Anticipation continues to mount regarding the release of an update for Logic.
Monday marked the third anniversary of the last significant update of Apple’s flagship DAW. In that time, users have been treated to little more than bug fixes and a few new guitar-focused features. The California company remains tight-lipped regarding the release date of any potential new version but rumours with more authority than usual suggest a major update is imminent. As widely predicted, Apple announced the release of OS X 10.8 Mountain Lion yesterday morning, leading to the suggestion that Logic may follow shortly behind.
Our only significant clues to Logic’s likely arrival come from comparisons with Apple’s other pro apps.
Logic is widely expected to follow in the footsteps of the company’s video editing package, Final Cut Pro, which was upgraded from version 7 to Final Cut Pro X last April.
Boxed versions of Logic 9 were discontinued and prices of the product were cut as Apple moved distribution to the Mac App Store at the end of last year. (Final Cut Pro was also moved to download-only distribution shortly before its last major update.)
Notably, all pro apps except Logic were updated for compatibility with Apple’s new Retina displays on June 11th.
All of which suggests that a full update is close. If we had to put money on it, we’d bet on an announcement in late August or early September.
The Logic staff – which still includes members of the original Emagic development team – will be well aware of the importance of this upgrade to pro users and hobbyists alike. Removing features or limiting backward compatibility would surely be a bad move.
One of Logic’s main strengths is its ability to bridge the gap between audio recording and MIDI sequencing. With the possible exception of Cubase, no other DAW comes close to serving both purposes. This leaves Apple in an even more difficult position – having to cater to the vastly different demands of two distinct user groups.
Our Logic feature wish list
Here’s what we’re hoping for in Logic Pro X:
Workflow improvements and new warping features
Ableton’s workflow is currently streets ahead of Logic’s in terms of handling audio warping and sample time-stretching. Apple needs to catch up. Workflow is the biggest area where Apple can improve Logic and the way the software handles loops and audio warping should be near the top of the list. We want to drag and drop loops, clips and entire songs into the arrange window and be able to trigger them in time with other loops immediately. Of course, Logic already has the infrastructure in place to do this, but why should users have to jump through hoops to complete tasks which take a single click in Live? Forget clicking a button to analyse transients, setting loop lengths manually, converting to Apple Loops or anything else; this kind of thing should be instant and automatic in our drag and drop age.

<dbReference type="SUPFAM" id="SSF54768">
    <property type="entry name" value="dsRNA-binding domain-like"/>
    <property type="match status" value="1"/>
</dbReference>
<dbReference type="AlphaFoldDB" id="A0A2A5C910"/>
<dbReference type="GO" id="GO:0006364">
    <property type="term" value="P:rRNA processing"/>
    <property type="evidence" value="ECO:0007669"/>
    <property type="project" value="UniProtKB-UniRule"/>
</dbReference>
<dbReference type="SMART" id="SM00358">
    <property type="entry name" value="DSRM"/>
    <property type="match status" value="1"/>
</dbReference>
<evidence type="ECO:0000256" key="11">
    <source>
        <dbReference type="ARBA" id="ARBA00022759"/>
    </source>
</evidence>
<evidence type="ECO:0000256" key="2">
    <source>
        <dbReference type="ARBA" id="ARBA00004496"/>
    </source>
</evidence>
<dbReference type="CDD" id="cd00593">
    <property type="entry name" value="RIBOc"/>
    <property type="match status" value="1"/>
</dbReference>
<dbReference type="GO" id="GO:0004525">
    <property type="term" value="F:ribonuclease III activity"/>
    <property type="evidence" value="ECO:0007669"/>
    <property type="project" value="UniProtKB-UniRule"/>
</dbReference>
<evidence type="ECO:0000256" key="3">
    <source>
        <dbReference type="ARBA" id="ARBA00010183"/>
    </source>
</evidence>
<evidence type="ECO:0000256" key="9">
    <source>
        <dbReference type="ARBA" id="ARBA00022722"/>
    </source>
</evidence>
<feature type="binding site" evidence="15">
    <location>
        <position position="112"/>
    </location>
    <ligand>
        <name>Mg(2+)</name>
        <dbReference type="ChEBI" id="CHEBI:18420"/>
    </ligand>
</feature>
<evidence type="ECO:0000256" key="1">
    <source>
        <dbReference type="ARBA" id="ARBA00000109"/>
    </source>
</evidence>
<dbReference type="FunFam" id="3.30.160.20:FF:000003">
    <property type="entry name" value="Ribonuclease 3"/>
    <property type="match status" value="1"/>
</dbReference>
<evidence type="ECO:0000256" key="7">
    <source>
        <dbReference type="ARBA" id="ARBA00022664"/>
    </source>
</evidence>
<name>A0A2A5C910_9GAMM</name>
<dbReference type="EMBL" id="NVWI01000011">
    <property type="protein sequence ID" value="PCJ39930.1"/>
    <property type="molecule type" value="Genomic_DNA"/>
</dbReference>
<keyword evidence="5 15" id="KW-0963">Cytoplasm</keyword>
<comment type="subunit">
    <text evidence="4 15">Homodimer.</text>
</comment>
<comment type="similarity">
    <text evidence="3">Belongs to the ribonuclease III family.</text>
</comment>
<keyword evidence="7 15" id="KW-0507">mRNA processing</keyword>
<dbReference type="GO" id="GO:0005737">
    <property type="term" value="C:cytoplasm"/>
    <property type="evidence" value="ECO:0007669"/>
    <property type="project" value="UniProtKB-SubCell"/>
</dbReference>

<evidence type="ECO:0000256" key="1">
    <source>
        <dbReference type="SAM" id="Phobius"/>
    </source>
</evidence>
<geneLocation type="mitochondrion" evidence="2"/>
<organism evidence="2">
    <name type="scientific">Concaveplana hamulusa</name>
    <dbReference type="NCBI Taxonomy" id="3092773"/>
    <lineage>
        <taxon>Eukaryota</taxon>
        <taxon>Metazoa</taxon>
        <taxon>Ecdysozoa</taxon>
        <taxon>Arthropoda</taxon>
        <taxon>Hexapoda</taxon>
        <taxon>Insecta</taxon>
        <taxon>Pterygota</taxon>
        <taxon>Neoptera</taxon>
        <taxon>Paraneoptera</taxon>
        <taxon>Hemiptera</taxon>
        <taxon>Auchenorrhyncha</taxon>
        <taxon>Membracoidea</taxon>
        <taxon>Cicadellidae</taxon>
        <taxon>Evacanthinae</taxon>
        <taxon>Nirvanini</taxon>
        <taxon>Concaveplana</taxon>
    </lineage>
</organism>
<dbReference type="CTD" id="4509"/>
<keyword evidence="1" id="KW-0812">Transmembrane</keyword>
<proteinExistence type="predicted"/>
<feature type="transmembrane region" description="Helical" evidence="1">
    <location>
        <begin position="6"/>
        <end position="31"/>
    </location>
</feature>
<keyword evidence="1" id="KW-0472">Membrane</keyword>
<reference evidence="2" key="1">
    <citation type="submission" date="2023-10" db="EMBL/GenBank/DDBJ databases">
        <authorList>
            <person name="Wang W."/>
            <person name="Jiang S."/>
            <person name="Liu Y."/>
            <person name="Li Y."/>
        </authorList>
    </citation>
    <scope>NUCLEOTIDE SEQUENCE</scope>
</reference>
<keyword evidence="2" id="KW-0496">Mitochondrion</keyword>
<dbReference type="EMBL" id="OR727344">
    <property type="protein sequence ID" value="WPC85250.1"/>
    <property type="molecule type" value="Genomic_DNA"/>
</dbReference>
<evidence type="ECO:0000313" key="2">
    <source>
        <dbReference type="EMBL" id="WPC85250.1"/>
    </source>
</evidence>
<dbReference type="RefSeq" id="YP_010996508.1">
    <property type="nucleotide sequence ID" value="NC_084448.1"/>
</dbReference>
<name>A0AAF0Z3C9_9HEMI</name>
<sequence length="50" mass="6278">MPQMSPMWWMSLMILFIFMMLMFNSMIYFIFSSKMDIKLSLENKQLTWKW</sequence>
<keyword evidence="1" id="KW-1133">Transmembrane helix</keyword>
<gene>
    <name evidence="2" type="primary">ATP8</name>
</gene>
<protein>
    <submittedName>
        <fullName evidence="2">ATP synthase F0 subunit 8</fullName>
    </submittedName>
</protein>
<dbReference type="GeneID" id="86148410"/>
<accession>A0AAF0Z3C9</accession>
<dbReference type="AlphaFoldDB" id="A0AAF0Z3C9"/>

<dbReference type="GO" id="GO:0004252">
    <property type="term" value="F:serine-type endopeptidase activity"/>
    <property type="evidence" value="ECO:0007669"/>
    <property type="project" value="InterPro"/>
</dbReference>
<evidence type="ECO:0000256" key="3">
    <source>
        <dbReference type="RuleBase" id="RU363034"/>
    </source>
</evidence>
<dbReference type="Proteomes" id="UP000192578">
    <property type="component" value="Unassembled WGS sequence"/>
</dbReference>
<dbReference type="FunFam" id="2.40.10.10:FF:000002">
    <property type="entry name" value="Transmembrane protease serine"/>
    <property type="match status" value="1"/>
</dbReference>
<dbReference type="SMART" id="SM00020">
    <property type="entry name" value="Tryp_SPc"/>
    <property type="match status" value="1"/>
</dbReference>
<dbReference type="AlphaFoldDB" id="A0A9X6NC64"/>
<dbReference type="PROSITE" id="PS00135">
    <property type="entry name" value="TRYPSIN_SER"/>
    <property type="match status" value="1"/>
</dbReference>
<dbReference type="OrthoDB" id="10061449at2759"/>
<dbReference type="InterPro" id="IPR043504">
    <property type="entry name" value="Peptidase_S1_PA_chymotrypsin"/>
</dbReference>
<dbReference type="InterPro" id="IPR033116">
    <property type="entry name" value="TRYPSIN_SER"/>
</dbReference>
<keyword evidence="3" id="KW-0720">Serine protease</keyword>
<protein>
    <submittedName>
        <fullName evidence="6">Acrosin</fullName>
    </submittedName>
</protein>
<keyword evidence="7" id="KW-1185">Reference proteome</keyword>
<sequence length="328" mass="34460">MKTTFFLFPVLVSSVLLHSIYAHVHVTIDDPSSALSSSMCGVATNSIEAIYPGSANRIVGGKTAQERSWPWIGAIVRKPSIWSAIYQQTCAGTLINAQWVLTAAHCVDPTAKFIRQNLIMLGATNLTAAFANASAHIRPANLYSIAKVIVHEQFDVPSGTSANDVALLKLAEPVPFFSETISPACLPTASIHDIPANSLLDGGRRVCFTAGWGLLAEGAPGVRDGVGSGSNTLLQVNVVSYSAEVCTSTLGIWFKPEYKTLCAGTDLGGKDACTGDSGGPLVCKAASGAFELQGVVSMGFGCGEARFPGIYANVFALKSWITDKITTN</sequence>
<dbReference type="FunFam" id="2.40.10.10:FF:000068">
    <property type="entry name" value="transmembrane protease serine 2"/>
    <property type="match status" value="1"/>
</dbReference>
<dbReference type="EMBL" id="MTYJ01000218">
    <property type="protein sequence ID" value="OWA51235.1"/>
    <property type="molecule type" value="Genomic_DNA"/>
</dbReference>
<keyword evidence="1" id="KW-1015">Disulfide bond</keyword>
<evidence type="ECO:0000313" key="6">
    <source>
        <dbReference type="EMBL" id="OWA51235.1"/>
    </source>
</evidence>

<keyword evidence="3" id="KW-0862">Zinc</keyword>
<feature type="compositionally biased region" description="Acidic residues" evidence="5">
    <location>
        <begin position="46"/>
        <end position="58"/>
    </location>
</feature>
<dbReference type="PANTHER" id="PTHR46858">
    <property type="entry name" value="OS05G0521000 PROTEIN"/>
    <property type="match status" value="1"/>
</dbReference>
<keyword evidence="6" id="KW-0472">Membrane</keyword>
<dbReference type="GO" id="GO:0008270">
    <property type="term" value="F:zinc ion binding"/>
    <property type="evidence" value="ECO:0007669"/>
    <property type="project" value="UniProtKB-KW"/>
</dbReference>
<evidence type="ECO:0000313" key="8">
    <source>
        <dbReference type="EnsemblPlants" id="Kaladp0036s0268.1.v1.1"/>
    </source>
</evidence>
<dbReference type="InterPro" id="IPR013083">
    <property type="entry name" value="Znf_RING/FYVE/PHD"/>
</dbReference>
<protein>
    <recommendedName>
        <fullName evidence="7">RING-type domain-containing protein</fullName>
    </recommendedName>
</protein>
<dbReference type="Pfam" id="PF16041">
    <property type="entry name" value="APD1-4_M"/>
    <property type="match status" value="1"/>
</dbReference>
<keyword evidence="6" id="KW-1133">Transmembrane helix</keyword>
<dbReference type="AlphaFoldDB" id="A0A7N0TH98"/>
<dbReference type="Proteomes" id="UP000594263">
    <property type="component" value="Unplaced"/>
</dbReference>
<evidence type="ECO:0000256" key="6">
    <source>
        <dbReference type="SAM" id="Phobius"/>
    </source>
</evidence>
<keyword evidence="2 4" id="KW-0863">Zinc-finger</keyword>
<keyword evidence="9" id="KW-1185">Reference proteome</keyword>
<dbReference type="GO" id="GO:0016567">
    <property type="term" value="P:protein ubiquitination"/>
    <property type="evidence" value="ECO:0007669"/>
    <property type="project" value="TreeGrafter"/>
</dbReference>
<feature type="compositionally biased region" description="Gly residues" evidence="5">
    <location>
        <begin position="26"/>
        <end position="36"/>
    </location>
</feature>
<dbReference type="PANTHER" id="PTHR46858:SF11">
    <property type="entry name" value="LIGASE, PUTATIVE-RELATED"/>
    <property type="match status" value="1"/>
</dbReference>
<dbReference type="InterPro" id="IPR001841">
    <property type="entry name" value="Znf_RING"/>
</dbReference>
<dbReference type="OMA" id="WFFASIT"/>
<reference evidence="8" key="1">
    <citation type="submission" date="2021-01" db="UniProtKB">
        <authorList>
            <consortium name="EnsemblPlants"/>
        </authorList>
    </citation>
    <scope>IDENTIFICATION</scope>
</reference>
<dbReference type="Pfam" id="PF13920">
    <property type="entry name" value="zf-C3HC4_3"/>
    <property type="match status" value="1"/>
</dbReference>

We’re sorry to say it, but the Ultrabeat drum sampler/synth is just too complicated. It’s clearly a hugely powerful drum plugin, but how many users understand it well enough to get the most out of it?
The phase oscillators, FM and physical modelling need simplifying and streamlining into a more intuitive GUI.
We’d also like clearer, simplified sample options which make it easier to audition drum samples and assign chromatic samples to multiple keyzones. And how about being able to view the sample waveform without requiring AAA vision?
While we’re at it, let’s be honest: the EXS24 sampler is looking seriously tired. Logic needs to keep up with Kontakt when it comes to offering a proper all-round sampling tool. We want time-stretching options, better sample editing features and some powerful processing options like the ones found in Xfer Nerve. A few modelled emulations of classic samplers and their filters would also be a great touch.
It’s crazy that Logic makes it so difficult to set up something as basic as an arpeggiator. The Environment window is a complex and outdated interface which most users would be happy to see the back of. How about MIDI effect plugins that we can drag and drop onto channel strips to process MIDI sequences before they hit the instrument plugin? Alternatively, why not just allow audio units to send and receive MIDI data between tracks, which would allow third-party software developers to route MIDI data from one plugin to another?
More synths and more fun
Finally, it’s time to bring the excitement back to Logic. The workflow has steadfastly refused to get more intuitive over the years and the appearance has become stayed. Let’s see some new synths which are simple and inspiring (and sound great, of course). Let’s see some Sausage Fattener-style one-knob wonders, some dirty electronic effects and overall something a little bit less… fifty shades of grey.
We love Logic, but after a three year wait it’s going to take a giant leap by Apple to bring it up to date. How’s our wish list? What are we missing?
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